“I am both Commander-in-Chief and the President, therefore, at the end of the day, everything is my responsibility, so I am very involved—from everything to getting briefed and putting some of my inputs into the security operations,” he said.
The President made the statement amid sporadic fighting in the city that left a lone soldier dead in Barangay Sta. Catalina on Thursday, despite earlier announcements that the military had started its “clearing operations” in “constriction” areas where the remaining rebels with hostages had holed up.
The slain soldier was the 12th fatality from the government’s side since fighting broke out a week ago, after Misuari’s men of about more or less 200 fighters led by Habier Malik intruded into the city for their “war for independence” on September 9.
The military said sporadic fighting started at around 6 a.m. while soldiers were conducting house-to-house search.
The 289-member House of Representatives, meanwhile, has agreed to allot at least P10,000 from the monthly salaries of the congressmen for the victims of the Zamboanga City crisis.
In House Resolution 3, principally authored by Speaker Feliciano Belmonte, Jr., Majority Leader Neptali Gonzales II and Minority Leader Ronaldo Zamora, the congressmen agreed on provide financial assistance to the victims of the Zamboanga City crisis through a voluntary one-time donation deductible from the monthly salary of each lawmaker.
The resolution, adopted Wednesday night, was approved by multi-partisan and independent lawmakers.
A total of P2.89 million in financial aid is expected to be raised by the Lower House should all members participate in the voluntary contribution intended to address their urgent subsistence needs such as food and drinking water.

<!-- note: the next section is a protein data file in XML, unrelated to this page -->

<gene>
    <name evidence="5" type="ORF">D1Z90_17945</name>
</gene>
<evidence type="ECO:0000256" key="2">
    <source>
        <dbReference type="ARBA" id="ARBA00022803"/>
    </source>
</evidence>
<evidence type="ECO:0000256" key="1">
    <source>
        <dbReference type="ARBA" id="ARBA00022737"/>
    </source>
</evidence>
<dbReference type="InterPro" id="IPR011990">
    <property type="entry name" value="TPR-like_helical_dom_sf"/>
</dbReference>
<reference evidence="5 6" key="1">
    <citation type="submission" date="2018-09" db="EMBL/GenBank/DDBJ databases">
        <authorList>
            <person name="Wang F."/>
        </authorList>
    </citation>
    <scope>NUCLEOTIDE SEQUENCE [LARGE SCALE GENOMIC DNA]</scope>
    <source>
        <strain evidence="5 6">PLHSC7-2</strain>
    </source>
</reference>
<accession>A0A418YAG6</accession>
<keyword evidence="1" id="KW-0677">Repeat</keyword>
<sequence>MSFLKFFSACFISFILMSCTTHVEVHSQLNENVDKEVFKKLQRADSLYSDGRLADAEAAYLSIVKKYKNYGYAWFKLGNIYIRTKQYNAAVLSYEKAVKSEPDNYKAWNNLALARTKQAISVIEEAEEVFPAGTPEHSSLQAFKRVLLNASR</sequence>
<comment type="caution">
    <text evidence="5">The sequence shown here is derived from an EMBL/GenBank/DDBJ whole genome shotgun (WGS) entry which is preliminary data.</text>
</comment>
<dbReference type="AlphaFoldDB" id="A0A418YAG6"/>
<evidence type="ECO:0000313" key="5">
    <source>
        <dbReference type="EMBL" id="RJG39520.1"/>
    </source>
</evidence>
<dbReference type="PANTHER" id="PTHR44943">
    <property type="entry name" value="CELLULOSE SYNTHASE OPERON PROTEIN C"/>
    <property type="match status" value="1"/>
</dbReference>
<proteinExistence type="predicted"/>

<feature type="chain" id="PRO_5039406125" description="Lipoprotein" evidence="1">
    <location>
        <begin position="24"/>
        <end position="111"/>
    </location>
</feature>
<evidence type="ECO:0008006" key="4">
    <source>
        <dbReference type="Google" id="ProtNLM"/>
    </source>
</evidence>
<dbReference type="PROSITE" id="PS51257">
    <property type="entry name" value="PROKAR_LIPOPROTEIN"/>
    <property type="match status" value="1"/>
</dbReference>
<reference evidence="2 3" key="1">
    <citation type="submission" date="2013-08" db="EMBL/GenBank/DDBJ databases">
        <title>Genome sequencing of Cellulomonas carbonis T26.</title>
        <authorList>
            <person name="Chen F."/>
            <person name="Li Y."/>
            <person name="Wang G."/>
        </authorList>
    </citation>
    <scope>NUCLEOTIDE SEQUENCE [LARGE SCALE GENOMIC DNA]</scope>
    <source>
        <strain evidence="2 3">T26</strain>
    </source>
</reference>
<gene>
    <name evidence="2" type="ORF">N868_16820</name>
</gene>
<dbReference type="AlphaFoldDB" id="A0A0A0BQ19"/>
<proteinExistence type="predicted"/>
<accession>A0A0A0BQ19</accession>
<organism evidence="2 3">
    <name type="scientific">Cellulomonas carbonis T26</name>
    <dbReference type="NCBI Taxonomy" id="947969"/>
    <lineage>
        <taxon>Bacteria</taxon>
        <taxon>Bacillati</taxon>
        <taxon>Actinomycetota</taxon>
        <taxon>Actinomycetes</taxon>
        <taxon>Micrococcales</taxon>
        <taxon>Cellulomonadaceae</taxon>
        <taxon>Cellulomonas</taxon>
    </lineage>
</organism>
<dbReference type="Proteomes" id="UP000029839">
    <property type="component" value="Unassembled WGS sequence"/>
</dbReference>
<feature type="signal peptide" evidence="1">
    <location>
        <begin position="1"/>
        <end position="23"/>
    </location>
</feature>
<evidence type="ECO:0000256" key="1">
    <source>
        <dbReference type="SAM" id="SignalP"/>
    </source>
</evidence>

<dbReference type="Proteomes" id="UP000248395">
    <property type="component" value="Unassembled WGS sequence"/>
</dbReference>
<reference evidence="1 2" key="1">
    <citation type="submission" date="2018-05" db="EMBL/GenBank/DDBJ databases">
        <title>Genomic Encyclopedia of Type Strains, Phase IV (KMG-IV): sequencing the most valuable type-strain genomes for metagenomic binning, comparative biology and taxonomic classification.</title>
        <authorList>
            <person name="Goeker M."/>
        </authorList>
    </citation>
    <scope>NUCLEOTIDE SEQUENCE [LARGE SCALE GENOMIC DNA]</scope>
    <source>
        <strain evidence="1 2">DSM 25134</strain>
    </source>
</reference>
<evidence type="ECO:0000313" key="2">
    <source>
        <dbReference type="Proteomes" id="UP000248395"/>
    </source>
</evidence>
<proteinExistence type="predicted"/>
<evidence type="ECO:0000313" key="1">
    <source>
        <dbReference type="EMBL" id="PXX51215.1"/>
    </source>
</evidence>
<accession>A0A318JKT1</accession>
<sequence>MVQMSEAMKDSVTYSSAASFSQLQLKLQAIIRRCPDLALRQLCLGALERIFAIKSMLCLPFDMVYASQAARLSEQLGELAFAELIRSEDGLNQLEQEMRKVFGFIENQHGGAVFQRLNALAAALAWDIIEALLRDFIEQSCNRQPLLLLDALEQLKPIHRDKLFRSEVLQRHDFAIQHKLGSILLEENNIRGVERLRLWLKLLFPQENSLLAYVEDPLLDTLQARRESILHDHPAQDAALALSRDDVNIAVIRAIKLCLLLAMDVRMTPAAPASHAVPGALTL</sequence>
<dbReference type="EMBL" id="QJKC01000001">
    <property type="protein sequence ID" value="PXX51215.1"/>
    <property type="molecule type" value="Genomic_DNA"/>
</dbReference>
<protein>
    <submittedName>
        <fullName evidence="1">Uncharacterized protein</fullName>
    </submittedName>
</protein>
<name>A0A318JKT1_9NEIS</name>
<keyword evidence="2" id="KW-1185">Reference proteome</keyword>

Belmonte stressed the need for immediate aid and relief for the Zamboanga City crisis victims during this most difficult time of strife.
“The House of Representatives hereby extends financial assistance to the victims of this crisis which has resulted in massive damage to property and infrastructure, and adversely affected the livelihood of the people of Zamboanga,” he said.
Meanwhile, the International Committee of the Red Cross has announced that it would step up its response capability to save the lives of civilians in Zamboanga.
ICRC Philippine chapter chief Pascal Mauchle said that their decision to double time its assistance efforts is due to the increasing numbers of Filipinos fleeing their homes amid ongoing clashes between the government and MNLF rebels.
Since the clashes, the ICRC and Philippine Red Cross personnel had worked to ensure that the people sheltering in the city stadium have access to drinking water, food, medical attention and other vital aid.
In another development, the French government has warned its citizens to exercise a “high degree of caution” when traveling to parts of Mindanao (south of Manila) due to the continuing threat to Westerners and Western interests, as well as the ongoing conflict in Zamboanga.
France is the 6th country which has issued a travel advisory against travelling the Philippines, after Hong Kong, United States, United Kingdom, Canada and Australia. With Francisco Tuyay, Maricel V. Cruz, Sarah Susanne Fabunan and Joyce Pangco-Panares